Eight ways people with disabilities can get active this Spring!

Get active outdoors - Taronga Zoo with Better Caring worker John de Gusti

With Spring on our doorstep and Summer fast approaching, now is the time to start thinking about how to make the most of the warmer months by getting outdoors. With the right access and equipment, people with a disability have a wide range of options for getting active outdoors. Here are some ideas from around Australia.

Walk accessible trails

Increasingly, state and national parks are making trails accessible to those in wheelchairs or visitors who need a level surface. Here are some links to what’s available in your area:

Go cycling

If you’d rather cycle than stroll, there’s now a range of adaptive equipment available for taking a spin. Achievable Concepts provides a wide range of adaptive bicycles, trikes and stabiliser wheel kits. Strider Sports specialises in bikes to help children with cognitive or developmental disabilities to ride with confidence. If you’re a thrill seeker, you might choose to get into adaptive mountain biking.

Independent Living Centres Australia lists the full range of adaptive bikes and carts in Australia.

Hit the beach

Many beaches have accessible sections of boardwalk, pier and walkway, and this is growing. Check out the directory here.

If you would like to get out on the sand, you can hire a beach wheelchair from Independence Living Centres Australia or buy your own at Beachwheels Australia.

Say hi to nature

Access programs aren’t just confined to art museums. Australia’s zoos and aquariums offer a range of great options for people with a disability. Sydney’s Taronga Zoo offers access and facilities for mobility-impaired visitors, all-terrain manual wheelchairs and activities for children with vision impairment. Take note that unfortunately, the Zoo can’t admit guide dogs or other assistance animals. At Australia Zoo, wheelchairs and motorised scooters can be hired for a fee, and dogs permitted by prior arrangement. Sydney Aquarium is wheelchair-accessible throughout.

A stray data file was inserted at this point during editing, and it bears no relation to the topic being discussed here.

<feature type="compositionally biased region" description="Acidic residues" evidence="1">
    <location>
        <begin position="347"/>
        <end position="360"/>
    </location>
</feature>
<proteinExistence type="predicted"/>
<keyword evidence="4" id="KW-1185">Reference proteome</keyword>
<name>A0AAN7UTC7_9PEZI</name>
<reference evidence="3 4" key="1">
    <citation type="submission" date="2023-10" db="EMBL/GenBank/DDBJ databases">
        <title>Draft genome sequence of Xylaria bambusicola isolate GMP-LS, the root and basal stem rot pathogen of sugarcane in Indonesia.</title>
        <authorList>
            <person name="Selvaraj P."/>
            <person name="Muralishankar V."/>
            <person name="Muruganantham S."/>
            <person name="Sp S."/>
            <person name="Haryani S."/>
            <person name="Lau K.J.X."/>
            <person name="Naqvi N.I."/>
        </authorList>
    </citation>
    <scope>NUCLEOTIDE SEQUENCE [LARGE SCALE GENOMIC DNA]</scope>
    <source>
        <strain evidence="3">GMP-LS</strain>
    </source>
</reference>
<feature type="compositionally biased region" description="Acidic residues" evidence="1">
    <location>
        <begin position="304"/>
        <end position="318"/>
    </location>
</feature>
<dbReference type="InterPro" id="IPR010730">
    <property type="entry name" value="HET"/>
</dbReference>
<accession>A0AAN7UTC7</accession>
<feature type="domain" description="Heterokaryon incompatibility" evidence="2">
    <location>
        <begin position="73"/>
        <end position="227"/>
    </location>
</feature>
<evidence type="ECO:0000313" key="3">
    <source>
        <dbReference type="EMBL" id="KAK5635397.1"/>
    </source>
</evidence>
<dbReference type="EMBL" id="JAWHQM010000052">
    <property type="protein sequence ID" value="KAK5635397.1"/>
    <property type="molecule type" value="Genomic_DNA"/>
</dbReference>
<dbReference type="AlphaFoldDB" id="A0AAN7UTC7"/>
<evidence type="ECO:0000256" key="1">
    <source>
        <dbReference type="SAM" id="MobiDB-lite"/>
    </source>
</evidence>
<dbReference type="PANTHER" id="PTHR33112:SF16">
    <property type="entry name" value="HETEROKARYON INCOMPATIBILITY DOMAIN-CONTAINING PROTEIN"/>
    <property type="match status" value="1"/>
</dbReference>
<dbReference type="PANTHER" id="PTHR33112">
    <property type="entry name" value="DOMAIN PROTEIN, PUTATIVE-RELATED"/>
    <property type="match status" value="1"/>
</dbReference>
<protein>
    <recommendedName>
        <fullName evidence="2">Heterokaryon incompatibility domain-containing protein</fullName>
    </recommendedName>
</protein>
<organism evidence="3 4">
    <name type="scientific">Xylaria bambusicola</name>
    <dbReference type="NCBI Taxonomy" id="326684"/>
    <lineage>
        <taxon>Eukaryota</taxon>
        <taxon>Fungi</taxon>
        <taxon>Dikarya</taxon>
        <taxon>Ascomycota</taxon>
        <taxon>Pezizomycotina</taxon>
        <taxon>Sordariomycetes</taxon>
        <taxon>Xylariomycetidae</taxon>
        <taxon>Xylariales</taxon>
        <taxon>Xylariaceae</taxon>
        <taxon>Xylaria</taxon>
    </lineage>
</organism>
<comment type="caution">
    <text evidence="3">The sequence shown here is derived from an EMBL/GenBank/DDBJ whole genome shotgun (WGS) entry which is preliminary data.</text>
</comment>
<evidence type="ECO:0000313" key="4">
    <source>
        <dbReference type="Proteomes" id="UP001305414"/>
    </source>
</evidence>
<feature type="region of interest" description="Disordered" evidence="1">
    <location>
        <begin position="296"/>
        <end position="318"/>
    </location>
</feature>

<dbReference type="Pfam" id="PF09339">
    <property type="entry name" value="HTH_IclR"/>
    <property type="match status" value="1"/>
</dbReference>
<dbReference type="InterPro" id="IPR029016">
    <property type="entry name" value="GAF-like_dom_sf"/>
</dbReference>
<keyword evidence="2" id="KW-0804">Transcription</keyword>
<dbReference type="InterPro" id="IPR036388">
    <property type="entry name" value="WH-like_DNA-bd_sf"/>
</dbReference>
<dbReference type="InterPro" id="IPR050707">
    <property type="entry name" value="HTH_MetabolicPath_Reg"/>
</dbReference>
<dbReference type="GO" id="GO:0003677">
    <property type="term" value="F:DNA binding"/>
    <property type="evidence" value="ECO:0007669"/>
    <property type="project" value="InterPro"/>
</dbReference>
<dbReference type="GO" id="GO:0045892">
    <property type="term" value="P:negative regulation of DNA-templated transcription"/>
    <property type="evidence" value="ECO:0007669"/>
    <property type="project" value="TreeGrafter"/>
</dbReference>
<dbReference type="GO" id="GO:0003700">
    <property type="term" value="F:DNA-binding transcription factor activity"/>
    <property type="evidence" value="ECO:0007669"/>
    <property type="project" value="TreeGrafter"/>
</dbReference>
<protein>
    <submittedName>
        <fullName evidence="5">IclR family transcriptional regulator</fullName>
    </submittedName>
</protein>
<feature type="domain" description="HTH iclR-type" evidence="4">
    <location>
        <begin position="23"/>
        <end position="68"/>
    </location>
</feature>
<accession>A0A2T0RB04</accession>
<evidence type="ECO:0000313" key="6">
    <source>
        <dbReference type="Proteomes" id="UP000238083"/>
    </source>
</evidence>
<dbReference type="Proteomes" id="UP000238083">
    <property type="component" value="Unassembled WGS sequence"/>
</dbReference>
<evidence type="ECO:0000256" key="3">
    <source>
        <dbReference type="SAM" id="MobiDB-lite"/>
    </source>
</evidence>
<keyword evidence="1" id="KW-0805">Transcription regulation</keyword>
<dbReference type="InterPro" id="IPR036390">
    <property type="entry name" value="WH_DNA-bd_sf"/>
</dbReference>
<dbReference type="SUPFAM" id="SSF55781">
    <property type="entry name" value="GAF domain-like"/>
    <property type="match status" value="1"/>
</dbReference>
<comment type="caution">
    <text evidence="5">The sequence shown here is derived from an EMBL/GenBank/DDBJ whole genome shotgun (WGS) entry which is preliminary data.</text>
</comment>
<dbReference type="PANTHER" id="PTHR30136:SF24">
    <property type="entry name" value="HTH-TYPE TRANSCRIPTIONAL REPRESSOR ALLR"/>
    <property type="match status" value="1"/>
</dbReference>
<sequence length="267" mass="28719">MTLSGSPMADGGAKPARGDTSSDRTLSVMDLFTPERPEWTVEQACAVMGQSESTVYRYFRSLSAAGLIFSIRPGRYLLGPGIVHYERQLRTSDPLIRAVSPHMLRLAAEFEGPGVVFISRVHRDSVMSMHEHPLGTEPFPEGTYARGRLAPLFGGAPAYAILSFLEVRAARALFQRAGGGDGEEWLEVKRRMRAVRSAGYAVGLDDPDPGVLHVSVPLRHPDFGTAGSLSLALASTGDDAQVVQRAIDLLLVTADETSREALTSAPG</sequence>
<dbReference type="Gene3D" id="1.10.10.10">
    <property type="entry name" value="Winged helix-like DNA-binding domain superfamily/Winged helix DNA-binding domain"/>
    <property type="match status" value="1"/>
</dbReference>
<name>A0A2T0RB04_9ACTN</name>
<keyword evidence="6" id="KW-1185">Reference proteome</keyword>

Cast a line

While there are online communities for fishing enthusiasts with a disability, facilities on the water are limited. Hats off to Western Australia’s Fishability. This not for profit organisation provides support for people to experience fishing by providing purpose-built motorised rods, reels and fishing rod holders. It also organises fishing activities, offers wheelchair-accessible boats and provides advice on accessible locations and facilities.

In NSW, there are a number of wheelchair-accessible fishing platforms available and this is growing in other states. If you’re a keen fisher based on the East Coast, why not start your own group?

Go skiing

If you’ve had an eye on the snowcam and think you’d like to try downhill skiing, membership to Disabled Wintersport Australia gets you access to discounted adaptive skiing and snowboarding lessons, equipment for rent, discounted lift tickets. Each of Australia’s five major resorts offers DWA’s Resort Services Program.

Bowling in the aisles

If bad weather drives you indoors, you can go tenpin bowling in any weather. AMF Bowling offers discounted entry to people with a disability and a free game of bowling for an accompanying carer (with a Companion Card).

Go on holiday

Why confine yourself to the beach or a park when what you really want to do is get on a plane? One of Better Caring’s workers, John de Gusti, organises group tours to Fiji for people with intellectual disabilities.

Leisure Options, a registered NDIS provider, arranges and tailors “barrier-free” local, national and international holidays for people with physical and intellectual disabilities. This includes people with acquired brain injuries, people requiring a travel companion, and families in need of respite support.

Do you have any tips on how you will be getting active with your support worker? Let us know! Leave a comment on our Facebook page.